Dr Romaguera considered the causes of DES failure. Polymer-related inflammation is an important cause (see Figure 2). In addition, resistance to mammalian target of rapamycin (mTOR) inhibition is seen in patients with DM: a tenfold higher concentration of an mTOR inhibitor is needed in the diabetic cell to achieve similar inhibition to that seen in a non-diabetic one.6 The Cre8™ AES has unique features, making it well suited to patients with diabetes (see Figure 2). Among these, the amphiphilic carrier, which is a fatty acid, is a major component. Fatty acids play a main role in DM; cardiac cells cannot use glucose for energy generation as they are forced to utilise fatty acids. There is therefore an overexpression of cell membrane transporters and increased fatty acid uptake.7 The amphiphilic carrier utilises this mechanism to enhance drug delivery: more than 99 % of the drug is eluted to the vessel wall.

Design Image of Cre8t Stent

Article image

Dr Romaguera concluded by describing DM as the Achilles heel of interventional cardiology. Around 30 % of patients present with DM, and these patients need different DES characteristics, leading to the concept of a DES for patients with diabetes. The Cre8™ stent may fulfill this need as it has demonstrated unique efficacy in this population. However, it is important to remember that patients with DM will remain at high risk of adverse events due to disease progression in non-stented segments.

Percutaneous Coronary Intervention in a Patient with Dual Antiplatelet Therapy Constraints – Procedure and Clinical Outcome

Pieter Stella of Utrecht, The Netherlands, began by discussing PCI in the subsets of patients who have DAPT constraints: these include patients receiving oral anticoagulants (OACs), aged over 80 years, with previous bleeding events, with scheduled and urgent surgery and those non-compliant to medication.

The first factor associated with patients taking OACs is peri-procedural management during PCI. The choice of vascular access site is important, as is anticoagulant and antiplatelet management. The second factor is long-term management, where the risk of bleeding must be balanced against the risk of stent thrombosis. Factors that should be taken into consideration include bleeding risk, stroke risk (assessed by the presence of: congestive heart failure, hypertension, age ≥75 years, DM [CHADS2] score), whether or not the patient presents with ACS and the choice between BMS and DES. Age is also an important consideration; in octogenarians, the use of DES is associated with a lower cumulative death or MI rate (15.1 %) than with BMS (17.7 %).8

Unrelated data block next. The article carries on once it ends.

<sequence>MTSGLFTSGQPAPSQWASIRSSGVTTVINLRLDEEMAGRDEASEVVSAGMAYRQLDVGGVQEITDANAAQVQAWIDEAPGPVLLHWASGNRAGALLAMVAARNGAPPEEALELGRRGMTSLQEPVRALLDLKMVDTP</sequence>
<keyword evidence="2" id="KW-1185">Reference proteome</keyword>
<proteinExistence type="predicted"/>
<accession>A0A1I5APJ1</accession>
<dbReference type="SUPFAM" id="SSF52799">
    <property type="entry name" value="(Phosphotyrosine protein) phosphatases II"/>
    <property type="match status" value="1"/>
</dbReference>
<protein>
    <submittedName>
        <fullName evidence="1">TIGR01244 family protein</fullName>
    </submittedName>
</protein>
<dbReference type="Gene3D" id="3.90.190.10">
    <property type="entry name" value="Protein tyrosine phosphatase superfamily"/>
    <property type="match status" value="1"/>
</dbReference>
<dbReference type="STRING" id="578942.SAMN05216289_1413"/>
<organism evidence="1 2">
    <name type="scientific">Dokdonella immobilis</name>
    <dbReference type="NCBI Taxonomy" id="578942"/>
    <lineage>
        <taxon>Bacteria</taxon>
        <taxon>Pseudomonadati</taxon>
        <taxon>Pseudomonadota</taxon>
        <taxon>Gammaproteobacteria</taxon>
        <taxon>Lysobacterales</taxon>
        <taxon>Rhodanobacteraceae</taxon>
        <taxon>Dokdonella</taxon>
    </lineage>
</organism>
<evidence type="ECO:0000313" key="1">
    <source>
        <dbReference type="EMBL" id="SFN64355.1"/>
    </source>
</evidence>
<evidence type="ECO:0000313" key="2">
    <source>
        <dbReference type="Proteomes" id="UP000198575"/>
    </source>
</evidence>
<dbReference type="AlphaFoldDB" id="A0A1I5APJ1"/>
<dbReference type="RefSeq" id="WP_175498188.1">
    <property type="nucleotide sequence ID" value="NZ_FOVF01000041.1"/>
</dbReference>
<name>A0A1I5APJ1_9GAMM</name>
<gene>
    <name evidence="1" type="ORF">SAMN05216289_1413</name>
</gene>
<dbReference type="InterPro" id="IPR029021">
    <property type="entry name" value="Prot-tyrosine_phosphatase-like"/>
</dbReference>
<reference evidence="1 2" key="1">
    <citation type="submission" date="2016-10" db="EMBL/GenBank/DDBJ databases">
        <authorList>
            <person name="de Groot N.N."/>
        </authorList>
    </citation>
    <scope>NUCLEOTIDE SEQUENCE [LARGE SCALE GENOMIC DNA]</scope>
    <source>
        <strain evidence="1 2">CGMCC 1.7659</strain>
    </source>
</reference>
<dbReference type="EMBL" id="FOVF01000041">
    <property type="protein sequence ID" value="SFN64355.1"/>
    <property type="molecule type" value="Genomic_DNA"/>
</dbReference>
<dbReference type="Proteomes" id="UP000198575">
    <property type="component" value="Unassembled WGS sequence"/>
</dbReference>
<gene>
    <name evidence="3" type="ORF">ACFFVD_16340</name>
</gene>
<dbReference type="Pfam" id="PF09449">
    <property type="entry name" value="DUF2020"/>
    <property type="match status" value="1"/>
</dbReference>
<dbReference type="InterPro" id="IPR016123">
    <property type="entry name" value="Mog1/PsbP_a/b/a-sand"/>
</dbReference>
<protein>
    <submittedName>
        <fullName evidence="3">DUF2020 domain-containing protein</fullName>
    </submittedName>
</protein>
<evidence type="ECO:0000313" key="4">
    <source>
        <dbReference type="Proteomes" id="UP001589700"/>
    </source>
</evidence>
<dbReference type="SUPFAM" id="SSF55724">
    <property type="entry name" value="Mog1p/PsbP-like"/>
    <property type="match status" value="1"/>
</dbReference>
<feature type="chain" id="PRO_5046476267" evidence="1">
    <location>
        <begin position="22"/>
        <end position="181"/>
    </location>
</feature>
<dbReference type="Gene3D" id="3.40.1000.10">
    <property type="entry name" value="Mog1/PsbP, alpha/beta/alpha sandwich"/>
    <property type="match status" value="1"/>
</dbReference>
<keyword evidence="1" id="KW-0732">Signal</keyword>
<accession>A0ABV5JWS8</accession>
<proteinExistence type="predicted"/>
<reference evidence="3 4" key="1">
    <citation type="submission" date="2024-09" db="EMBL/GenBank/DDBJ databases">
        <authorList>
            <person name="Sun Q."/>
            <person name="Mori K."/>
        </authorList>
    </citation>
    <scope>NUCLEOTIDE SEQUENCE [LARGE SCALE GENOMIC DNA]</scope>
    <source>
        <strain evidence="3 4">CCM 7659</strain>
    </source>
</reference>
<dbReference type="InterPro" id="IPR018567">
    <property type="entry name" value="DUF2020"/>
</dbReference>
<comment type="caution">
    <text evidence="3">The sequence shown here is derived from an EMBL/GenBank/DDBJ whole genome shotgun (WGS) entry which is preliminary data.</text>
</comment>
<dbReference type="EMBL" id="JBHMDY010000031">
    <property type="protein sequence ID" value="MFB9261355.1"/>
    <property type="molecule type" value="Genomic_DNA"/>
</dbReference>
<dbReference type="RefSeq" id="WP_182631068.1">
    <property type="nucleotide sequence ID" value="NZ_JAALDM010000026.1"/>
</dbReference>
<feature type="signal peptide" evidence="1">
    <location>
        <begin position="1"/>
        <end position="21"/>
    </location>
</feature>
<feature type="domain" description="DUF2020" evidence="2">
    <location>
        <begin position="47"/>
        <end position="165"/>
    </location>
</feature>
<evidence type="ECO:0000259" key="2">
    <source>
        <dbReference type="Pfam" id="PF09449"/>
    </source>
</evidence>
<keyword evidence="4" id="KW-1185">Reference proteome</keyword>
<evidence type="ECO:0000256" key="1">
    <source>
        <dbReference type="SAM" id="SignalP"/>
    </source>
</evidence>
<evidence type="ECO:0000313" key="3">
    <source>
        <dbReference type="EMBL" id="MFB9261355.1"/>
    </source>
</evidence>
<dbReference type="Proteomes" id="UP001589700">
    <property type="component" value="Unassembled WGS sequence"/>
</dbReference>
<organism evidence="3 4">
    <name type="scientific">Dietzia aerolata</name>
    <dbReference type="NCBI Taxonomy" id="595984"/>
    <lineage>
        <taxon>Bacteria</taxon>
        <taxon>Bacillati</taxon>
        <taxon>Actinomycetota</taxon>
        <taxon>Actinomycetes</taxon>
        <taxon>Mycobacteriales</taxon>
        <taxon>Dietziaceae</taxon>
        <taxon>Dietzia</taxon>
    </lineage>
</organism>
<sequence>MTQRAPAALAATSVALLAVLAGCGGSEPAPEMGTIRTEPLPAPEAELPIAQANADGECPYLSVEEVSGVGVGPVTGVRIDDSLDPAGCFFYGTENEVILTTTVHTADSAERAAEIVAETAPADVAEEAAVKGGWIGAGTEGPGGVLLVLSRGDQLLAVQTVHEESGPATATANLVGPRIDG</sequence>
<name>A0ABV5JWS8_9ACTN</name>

The duration of DAPT has been the subject of considerable recent debate. A recent meta-analysis of 10 randomised controlled trials (RCTs) and 31,666 patients investigated mortality with extended duration DAPT. Although treatment with DAPT beyond 1 year after DES implantation reduces MI and stent thrombosis, it was associated with increased mortality because of a 49 % increased risk of non-cardiovascular mortality, which is not offset by a reduction in cardiac mortality. It is worth mentioning that this could have been chance finding. In addition, prolonged DAPT has been associated with a 72 % risk of major bleeding.9 Therefore extended duration DAPT is not routinely recommended following PCI with stent implantation, but without DAPT, the risk of stent thrombosis increases.

The principal causative factors of DES stent thrombosis are summarised in Figure 3.10 Of these, around 25 % are procedural-related issues, 36 % are DES safety-related issues and 34 % are DES efficacy-related issues. In a case-controlled study of 54 cases and 35 controls, the presence of uncovered stent struts was associated with stent thrombosis after DES: with a RUTTS score exceeding 30, stent thrombosis was seen in 21.6 % of cases versus none in cases with a RUTTS score less than 30.11 In terms of DES efficacy issues related to stent restenosis, a RCT showed that EES were comparable to sirolimus-eluting stents (SES) in terms of overall clinical efficacy and safety.12 Therefore, optimising the choice of DES can reduce stent thrombosis by approximately 70 %.